In Alberta it is very bad to be spoken of in the same breathe as Jean Chretien. Very bad indeed. Just ask Paul Martin......And it is reoccuring more frequently......Ralph and Jean, two who took too long to say goodbye........
Major tactical errors have touched our previously Teflon premier
Sheila Pratt, The Edmonton JournalPublished: Sunday, March 26, 2006
So how did Ralph Klein, for years the leader who could do no wrong, get himself into such a mess this week?
Mr. Populist Premier, just "Ralph" to most Albertans, the mastermind of massive Conservative majorities for a decade, suddenly finds his grip is slipping. One cabinet minister, Lyle Oberg, openly says it's time Klein is gone and another, Ed Stelmach steps down. With party rank and file torn in their loyalties, the top brass worry Klein may take the party down with him.
It seemed to happen so fast, but signs have been there for awhile.
Who could forget that great moment after the 2001 election when an ecstatic, yes, gloating Klein grinned into the cameras "Welcome to Ralph's world!" He'd crushed the opposition to nine seats and took back much of Edmonton. He had the world in his hands.That was the zenith. The cult of Klein soon began to fray at the edges and it was evident after the 2004 election,which laid the groundwork for today's mess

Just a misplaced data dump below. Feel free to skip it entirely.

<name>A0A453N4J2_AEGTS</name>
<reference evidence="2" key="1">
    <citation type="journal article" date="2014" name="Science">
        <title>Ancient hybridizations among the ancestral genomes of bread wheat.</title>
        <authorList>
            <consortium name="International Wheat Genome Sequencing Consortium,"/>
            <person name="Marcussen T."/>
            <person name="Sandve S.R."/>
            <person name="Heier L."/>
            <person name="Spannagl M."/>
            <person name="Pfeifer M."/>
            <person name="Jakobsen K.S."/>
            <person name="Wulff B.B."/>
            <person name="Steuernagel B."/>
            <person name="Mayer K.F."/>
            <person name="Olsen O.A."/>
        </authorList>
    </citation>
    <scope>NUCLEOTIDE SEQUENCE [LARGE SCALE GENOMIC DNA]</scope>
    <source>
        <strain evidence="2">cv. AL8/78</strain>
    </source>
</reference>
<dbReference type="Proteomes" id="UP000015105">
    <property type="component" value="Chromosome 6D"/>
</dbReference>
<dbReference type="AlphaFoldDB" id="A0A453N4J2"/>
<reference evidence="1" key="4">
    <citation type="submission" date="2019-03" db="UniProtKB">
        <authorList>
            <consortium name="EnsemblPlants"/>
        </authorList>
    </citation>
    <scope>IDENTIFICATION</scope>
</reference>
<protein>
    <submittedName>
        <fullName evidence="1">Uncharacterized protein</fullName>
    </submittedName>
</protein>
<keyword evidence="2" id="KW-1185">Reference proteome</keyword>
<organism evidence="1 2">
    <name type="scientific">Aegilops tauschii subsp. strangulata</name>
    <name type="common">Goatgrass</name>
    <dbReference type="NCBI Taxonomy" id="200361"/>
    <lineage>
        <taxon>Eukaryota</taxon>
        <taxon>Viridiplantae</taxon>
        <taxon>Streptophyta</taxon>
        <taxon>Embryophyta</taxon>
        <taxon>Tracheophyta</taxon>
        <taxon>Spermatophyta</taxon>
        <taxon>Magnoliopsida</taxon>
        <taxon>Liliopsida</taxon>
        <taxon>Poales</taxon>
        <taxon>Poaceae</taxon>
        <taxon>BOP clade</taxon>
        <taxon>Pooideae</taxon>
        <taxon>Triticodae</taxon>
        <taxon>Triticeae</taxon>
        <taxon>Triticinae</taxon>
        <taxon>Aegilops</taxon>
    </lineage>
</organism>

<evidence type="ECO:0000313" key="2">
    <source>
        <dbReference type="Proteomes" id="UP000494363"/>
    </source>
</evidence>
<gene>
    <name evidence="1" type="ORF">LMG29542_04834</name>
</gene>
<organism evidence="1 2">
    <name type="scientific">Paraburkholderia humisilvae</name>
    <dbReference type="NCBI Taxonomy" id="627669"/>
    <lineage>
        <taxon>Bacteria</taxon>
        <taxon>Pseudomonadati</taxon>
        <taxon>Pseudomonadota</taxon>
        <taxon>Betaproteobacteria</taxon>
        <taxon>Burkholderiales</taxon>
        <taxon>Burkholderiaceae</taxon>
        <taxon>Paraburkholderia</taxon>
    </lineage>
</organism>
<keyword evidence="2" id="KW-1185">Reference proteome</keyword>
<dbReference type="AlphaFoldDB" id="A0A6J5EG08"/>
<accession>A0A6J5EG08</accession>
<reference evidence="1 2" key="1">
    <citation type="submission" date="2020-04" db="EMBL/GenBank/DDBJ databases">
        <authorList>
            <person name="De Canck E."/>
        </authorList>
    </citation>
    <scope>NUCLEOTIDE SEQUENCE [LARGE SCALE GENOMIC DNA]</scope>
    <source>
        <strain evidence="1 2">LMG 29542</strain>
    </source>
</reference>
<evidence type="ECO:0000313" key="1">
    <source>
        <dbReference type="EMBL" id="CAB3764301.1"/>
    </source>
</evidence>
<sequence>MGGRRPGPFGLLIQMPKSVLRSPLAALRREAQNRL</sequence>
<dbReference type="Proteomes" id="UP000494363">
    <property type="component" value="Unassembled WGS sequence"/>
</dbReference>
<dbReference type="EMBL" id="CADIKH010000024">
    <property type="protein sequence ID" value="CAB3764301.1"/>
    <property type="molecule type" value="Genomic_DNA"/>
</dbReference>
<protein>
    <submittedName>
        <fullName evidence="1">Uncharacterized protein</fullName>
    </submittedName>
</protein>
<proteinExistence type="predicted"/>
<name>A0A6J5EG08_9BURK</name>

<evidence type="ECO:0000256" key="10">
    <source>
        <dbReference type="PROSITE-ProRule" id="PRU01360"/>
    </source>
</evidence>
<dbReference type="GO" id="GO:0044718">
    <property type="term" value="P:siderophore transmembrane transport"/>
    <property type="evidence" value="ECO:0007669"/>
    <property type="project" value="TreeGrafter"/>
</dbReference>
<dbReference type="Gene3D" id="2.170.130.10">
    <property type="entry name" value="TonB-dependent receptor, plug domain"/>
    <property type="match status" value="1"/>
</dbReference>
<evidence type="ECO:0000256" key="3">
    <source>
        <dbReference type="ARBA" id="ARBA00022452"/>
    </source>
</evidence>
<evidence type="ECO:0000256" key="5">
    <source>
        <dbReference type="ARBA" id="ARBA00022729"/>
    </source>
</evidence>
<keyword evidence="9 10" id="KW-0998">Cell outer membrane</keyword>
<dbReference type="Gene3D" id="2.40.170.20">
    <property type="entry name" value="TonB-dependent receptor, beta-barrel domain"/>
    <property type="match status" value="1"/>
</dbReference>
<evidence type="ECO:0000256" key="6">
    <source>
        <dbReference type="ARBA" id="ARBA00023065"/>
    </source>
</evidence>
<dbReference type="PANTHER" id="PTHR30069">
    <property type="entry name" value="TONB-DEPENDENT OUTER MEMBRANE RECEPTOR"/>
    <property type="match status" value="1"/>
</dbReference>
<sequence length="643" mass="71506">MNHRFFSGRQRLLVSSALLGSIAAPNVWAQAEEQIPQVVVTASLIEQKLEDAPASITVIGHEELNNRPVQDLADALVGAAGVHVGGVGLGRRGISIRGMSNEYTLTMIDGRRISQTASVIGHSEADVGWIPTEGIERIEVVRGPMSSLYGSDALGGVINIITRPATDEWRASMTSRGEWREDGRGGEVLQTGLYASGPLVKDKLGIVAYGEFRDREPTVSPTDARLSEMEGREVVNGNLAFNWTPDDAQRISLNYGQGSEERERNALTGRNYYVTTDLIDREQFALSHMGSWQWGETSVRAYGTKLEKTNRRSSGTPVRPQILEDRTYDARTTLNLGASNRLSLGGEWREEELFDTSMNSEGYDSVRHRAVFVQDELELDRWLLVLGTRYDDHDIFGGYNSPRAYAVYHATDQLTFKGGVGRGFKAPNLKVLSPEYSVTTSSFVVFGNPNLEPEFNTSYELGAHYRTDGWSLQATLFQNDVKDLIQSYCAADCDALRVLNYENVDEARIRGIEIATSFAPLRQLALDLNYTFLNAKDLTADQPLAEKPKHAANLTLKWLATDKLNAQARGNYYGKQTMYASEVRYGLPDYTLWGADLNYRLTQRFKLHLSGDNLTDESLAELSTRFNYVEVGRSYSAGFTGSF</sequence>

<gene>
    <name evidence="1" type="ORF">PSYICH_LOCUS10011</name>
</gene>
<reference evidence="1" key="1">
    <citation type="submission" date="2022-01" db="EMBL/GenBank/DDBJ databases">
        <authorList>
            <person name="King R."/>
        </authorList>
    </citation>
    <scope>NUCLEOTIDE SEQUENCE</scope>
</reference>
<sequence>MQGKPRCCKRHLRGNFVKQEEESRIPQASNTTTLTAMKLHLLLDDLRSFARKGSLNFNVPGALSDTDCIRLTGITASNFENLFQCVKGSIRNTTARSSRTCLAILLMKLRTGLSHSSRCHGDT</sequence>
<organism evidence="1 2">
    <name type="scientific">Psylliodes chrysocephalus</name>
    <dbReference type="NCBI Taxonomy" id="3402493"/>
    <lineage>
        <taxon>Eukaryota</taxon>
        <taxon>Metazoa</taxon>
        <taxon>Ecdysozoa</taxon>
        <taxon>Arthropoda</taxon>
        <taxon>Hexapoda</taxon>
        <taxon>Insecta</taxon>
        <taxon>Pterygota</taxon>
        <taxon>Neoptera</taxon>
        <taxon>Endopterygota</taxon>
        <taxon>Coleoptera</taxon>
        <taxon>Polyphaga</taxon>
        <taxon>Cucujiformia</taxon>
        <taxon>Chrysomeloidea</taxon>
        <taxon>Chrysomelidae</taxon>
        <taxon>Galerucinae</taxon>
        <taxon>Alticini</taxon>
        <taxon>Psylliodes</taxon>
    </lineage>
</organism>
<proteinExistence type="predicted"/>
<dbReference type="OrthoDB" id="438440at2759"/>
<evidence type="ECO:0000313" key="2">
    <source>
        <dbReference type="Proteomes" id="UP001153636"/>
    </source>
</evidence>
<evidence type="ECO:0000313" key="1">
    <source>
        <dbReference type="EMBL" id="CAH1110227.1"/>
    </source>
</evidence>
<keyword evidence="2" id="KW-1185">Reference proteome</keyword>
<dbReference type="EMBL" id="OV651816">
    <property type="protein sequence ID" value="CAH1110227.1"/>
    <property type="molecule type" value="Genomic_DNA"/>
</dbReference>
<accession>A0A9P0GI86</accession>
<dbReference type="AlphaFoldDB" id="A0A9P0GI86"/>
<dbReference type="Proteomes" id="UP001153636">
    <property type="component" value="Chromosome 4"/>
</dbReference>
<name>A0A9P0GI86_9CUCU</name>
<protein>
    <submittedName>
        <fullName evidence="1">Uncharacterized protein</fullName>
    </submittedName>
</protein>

Globe and Mail, Canada
By Deborah Yedlin.
CALGARY — Lyle Oberg has been a hot topic in Calgary's business community since he broke ranks with Alberta Premier Ralph Klein and dared to voice what many in this province have been thinking for at least the past 12 months.
One oil patch industry insider went as far as saying "people were very happy" that someone finally had the gumption to challenge Mr. Klein, even if it has cost Mr. Oberg a run at the top job in provincial politics.
Many business leaders in both Edmonton and Calgary have been equally reticent to confront him. They too have been nattering for months that it's time for the Premier to go but because the oil patch depends on the government for favourable rulings on everything from royalty rates to approvals for new projects, the silence has been deafening.
Now, Mr. Oberg has spoken up and will likely pay the ultimate political price. With luck, his comments will resonate with delegates when they walk into the voting booth this weekend and anonymously cast their ballots during Mr. Klein's leadership review.
Mr. Klein has said he's willing to accept a 70-per-cent approval rating. He'd do better to think of two Jeans: Mr. Béliveau -- who retired after helping the Montreal Canadiens to win 10 Stanley Cups -- or Mr. Chrétien, who will go down in Canadian history books as a leader who held on to power at a huge cost to the country and his party.
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